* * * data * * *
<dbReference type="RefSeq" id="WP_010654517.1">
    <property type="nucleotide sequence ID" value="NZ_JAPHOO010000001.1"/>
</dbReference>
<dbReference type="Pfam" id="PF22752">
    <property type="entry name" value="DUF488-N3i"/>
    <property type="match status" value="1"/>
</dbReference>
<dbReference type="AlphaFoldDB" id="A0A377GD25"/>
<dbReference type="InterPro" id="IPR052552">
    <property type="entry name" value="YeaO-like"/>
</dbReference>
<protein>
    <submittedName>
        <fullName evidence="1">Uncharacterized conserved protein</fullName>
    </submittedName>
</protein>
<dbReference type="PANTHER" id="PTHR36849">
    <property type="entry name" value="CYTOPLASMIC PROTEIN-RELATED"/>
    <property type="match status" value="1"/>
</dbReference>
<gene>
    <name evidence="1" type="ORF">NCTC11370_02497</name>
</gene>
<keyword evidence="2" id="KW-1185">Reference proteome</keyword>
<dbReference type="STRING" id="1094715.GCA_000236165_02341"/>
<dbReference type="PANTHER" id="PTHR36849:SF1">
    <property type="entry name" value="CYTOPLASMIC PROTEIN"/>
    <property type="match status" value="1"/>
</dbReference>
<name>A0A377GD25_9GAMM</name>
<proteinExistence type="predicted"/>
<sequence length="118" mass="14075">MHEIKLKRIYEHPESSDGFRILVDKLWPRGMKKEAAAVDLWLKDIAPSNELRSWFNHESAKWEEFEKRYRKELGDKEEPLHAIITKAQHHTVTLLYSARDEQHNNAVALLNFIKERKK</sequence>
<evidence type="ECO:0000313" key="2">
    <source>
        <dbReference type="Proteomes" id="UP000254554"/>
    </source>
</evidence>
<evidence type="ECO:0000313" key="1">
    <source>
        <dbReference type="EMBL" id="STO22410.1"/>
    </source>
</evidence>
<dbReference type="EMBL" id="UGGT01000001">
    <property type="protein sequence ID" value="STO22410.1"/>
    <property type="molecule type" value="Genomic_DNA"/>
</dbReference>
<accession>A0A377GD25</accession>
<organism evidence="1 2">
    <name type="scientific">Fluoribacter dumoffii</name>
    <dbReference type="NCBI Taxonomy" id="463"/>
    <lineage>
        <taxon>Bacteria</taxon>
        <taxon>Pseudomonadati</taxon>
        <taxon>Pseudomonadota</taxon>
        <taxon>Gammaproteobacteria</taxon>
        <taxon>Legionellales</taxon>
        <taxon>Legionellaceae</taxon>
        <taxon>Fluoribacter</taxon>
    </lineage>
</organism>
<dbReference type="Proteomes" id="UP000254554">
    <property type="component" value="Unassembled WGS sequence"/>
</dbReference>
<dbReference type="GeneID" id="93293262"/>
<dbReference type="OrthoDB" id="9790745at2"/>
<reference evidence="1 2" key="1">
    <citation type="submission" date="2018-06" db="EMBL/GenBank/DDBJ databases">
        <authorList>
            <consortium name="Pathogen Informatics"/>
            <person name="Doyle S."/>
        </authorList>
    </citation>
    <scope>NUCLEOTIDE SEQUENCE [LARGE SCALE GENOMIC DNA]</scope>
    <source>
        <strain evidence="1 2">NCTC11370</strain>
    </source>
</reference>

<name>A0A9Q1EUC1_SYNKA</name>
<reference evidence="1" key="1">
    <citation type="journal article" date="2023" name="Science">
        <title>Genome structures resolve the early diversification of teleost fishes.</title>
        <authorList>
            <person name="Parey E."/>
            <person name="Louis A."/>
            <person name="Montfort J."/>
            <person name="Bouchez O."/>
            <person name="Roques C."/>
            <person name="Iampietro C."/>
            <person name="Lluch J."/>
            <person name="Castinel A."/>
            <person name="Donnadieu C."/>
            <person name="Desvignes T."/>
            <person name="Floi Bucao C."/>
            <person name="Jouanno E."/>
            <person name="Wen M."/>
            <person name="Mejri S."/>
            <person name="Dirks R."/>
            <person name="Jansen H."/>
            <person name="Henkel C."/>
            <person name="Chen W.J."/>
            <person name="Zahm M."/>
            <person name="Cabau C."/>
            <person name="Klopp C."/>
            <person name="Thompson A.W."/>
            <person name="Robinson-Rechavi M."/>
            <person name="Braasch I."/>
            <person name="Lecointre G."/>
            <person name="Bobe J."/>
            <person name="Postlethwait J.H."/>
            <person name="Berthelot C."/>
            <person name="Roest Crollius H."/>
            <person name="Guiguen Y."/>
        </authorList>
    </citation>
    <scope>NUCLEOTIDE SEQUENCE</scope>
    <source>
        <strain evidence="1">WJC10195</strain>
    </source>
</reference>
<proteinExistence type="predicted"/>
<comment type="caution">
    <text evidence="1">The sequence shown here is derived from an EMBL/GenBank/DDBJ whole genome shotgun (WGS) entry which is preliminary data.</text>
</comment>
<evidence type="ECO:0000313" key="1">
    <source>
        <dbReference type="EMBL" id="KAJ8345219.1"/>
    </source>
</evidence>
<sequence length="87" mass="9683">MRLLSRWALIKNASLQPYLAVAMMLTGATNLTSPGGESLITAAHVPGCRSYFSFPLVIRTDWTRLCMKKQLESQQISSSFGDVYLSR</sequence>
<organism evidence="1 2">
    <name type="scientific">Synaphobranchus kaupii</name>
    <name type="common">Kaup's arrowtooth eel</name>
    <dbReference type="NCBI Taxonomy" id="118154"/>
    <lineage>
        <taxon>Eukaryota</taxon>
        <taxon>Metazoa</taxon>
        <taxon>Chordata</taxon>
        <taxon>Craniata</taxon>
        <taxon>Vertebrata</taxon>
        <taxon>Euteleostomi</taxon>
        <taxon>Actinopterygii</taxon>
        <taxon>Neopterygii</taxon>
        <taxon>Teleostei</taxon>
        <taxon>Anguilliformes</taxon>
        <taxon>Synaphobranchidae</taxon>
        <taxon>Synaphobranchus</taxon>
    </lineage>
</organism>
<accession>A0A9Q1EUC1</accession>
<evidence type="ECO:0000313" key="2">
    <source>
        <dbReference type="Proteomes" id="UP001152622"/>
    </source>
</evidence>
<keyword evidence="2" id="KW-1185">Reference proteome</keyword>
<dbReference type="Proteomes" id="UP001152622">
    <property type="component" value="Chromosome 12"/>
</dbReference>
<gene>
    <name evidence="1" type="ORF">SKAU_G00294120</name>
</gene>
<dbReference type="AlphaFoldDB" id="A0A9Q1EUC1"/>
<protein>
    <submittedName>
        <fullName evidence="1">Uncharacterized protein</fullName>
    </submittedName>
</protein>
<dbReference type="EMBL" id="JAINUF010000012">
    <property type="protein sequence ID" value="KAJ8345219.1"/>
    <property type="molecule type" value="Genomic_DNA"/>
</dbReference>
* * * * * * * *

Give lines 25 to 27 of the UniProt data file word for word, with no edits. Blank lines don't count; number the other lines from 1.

<dbReference type="STRING" id="1094715.GCA_000236165_02341"/>
<dbReference type="PANTHER" id="PTHR36849:SF1">
    <property type="entry name" value="CYTOPLASMIC PROTEIN"/>